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Love of

Love of money is the root of all evil.

— I Timothy 6:10

Googlewhack is a two word phrase that, when entered into the Google search engine, nets one and only one response. This is much more difficult than it seems. I suggest you try it when you have time. Finding a Googlewhack is incredibly frustrating and time consuming. This, of course, only makes the prize shine more brightly. With the discovery of a Googlewhack comes pride. You can revel in the looks of unabashed wonder, awe, respect and envy that are flashed by your peers when they actually Google your phrase and become skeptics no longer. You can bask in your own glory and even bask in the reflected glory of the reflected glory your peers are basking in!!!

But what now? You’ve clearly reached the pinnacle of whatever field Google-searching falls under, but what now? Do you sit in your throne all day, ruling with the scepter of smug superiority? Do you just sit there and wait? No, you can’t. Remaining sedentary and not rocking the G, as Googlewhacking is called in the inner circles, is a luxury that you cannot afford now. There is no off-season for the G rocker. They rock the G 24/7/365.25. If they get cocky and stop rocking the G, invariably some young hotshot will come along, as hotshots are wont to do, and challenge the big dog at the top of the pile.

This makes the full time Googlewhacker an ever vigilant surgeon who is just waiting to slice open the body of the English language and, with the utmost care and precision, extract two words that, when combined, show the greatness of she who unleashed them. If they stop practicing, honing and cutting they will surely lose their edge and their rightful position at the top.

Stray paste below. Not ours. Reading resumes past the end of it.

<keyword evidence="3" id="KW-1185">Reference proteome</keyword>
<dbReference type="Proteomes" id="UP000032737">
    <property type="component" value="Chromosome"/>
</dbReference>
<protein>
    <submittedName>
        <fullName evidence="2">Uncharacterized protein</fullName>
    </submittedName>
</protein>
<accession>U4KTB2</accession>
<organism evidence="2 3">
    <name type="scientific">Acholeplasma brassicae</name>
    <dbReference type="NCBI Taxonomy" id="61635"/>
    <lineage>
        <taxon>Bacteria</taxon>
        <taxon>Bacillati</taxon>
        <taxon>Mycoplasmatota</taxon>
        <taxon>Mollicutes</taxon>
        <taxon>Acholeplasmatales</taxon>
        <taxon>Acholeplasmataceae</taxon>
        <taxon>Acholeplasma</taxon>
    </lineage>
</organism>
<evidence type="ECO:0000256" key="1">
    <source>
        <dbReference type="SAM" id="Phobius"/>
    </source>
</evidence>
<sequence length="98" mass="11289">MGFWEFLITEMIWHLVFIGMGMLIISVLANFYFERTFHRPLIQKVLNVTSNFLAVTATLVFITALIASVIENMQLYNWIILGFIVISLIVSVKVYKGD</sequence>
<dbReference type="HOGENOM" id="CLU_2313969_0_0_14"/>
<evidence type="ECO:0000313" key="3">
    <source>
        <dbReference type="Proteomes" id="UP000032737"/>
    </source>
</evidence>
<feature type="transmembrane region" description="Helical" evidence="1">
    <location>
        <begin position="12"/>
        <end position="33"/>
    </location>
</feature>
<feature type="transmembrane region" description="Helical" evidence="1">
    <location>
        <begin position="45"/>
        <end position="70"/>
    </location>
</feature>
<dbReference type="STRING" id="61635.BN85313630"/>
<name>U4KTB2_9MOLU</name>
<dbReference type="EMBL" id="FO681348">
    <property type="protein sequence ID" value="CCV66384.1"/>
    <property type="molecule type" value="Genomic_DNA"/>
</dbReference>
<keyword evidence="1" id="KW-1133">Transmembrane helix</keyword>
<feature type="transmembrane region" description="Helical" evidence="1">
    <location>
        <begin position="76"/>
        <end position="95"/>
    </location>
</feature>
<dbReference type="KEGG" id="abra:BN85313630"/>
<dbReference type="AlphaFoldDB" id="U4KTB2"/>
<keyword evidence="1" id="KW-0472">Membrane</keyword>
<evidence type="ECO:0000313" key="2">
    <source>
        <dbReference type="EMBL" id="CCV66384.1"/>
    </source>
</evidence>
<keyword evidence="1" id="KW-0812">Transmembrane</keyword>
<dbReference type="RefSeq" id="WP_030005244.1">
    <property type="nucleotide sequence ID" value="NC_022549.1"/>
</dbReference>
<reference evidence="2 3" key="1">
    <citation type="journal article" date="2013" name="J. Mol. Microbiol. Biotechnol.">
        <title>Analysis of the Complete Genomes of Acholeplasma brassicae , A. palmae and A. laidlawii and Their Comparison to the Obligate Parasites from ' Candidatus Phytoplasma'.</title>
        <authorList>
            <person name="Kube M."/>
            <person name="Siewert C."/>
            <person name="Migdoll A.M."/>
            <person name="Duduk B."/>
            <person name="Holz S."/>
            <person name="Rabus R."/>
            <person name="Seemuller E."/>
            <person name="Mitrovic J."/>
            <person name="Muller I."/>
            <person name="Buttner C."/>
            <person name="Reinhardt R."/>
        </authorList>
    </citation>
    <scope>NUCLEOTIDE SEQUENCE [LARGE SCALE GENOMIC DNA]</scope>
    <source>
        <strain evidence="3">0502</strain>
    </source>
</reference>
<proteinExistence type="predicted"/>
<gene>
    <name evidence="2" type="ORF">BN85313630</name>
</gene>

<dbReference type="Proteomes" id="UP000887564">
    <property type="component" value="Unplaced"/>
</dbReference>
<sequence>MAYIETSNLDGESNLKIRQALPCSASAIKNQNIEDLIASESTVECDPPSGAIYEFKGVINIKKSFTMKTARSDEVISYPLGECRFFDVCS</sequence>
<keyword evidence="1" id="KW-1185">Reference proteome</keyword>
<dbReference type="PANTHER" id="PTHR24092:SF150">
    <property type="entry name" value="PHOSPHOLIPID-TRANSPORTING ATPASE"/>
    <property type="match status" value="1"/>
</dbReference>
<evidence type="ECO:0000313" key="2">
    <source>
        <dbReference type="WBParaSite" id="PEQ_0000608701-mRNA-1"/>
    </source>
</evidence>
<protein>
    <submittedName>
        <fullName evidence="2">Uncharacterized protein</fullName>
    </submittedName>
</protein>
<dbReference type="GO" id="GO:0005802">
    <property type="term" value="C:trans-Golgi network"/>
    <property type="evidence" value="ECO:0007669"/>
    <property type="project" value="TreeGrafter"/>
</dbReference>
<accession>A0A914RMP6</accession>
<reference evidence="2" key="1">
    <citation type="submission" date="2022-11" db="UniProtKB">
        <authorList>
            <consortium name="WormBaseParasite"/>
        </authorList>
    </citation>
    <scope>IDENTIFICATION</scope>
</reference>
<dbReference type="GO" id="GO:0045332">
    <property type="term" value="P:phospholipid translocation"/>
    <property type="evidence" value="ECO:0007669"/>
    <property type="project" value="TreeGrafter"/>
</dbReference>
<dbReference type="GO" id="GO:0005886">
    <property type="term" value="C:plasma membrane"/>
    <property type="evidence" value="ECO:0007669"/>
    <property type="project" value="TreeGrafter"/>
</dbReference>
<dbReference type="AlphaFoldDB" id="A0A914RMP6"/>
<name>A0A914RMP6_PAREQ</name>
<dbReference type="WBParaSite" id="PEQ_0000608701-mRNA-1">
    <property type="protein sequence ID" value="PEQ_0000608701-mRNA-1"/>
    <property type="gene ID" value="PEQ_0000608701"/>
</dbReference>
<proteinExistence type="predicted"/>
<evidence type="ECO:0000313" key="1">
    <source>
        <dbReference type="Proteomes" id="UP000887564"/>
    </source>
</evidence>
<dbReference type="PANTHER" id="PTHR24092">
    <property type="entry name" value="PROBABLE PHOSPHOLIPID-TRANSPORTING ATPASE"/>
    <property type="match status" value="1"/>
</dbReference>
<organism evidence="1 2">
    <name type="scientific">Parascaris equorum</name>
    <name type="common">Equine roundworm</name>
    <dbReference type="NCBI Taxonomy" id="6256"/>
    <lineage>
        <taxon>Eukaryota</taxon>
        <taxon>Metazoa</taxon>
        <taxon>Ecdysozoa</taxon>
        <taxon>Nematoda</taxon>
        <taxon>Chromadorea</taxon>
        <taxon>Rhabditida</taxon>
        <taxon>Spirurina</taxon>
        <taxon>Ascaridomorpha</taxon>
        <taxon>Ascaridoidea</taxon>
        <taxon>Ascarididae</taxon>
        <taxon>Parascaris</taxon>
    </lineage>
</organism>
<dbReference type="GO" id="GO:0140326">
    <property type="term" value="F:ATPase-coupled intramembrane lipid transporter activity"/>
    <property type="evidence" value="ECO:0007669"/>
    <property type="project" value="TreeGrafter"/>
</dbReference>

But what of the retired Googlewhacker? What of the person who has achieved such greatness with respect to their peers and decided to leave the game while on top? What of the person who was so focused on one goal, rocking the G like it had never been rocked before, that they ran full speed forward, not noticing the periphery? What happens when the person realizes that their entire life was a mad dash to a goal thought to be all-encompassing but instead was hollow, short and underwhelming? Can she reach back into the depths of his memory from when he was merely rocking the g, note the case, to his retirement and salvage enough of her past to justify her present? Will she be filled with regret at realizing she didn’t enjoy the proverbial ride, or will she delude herself into thinking that what she neglected her husband and children for all those years was truly worth it?

Is being a hotshot G rocker that important? If you rock one G, you’re the new kid on the block. You’re the next Bob Dylan or Michael Jordan or Wayne Gretzky or Mozart. If you lucked into that first G, you spend the rest of your life looking for the second. You go crazy because you can’t come up with another G, business proposal, closing statement, diagnosis, lesson plan, cleaning solution, et cetera, that was nearly as good as the first. You keep your eyes firmly planted on the prize and, in so doing, convince yourself that you are weak if you stray from the path and that you are a failure if you fall short.

You let your want of the prize distort your perception of its importance. If you stray or fall short, you blame the shortcomings on the prize you coveted to desperately, the prestige granted to the G rocker at the top you wanted so badly to best. You blame the prize for your cheating spouse and chilly-at-best relationship with your children. You go to the grave/urn believing that Googlewhacking and the whole Googlewhacking system is corrupt because, after all, “money is the root of all evil.” In your quest for the G rocking fame, you forget the two most important words of all.

 

Thaddeus Edwards II is a Trinity sophomore.

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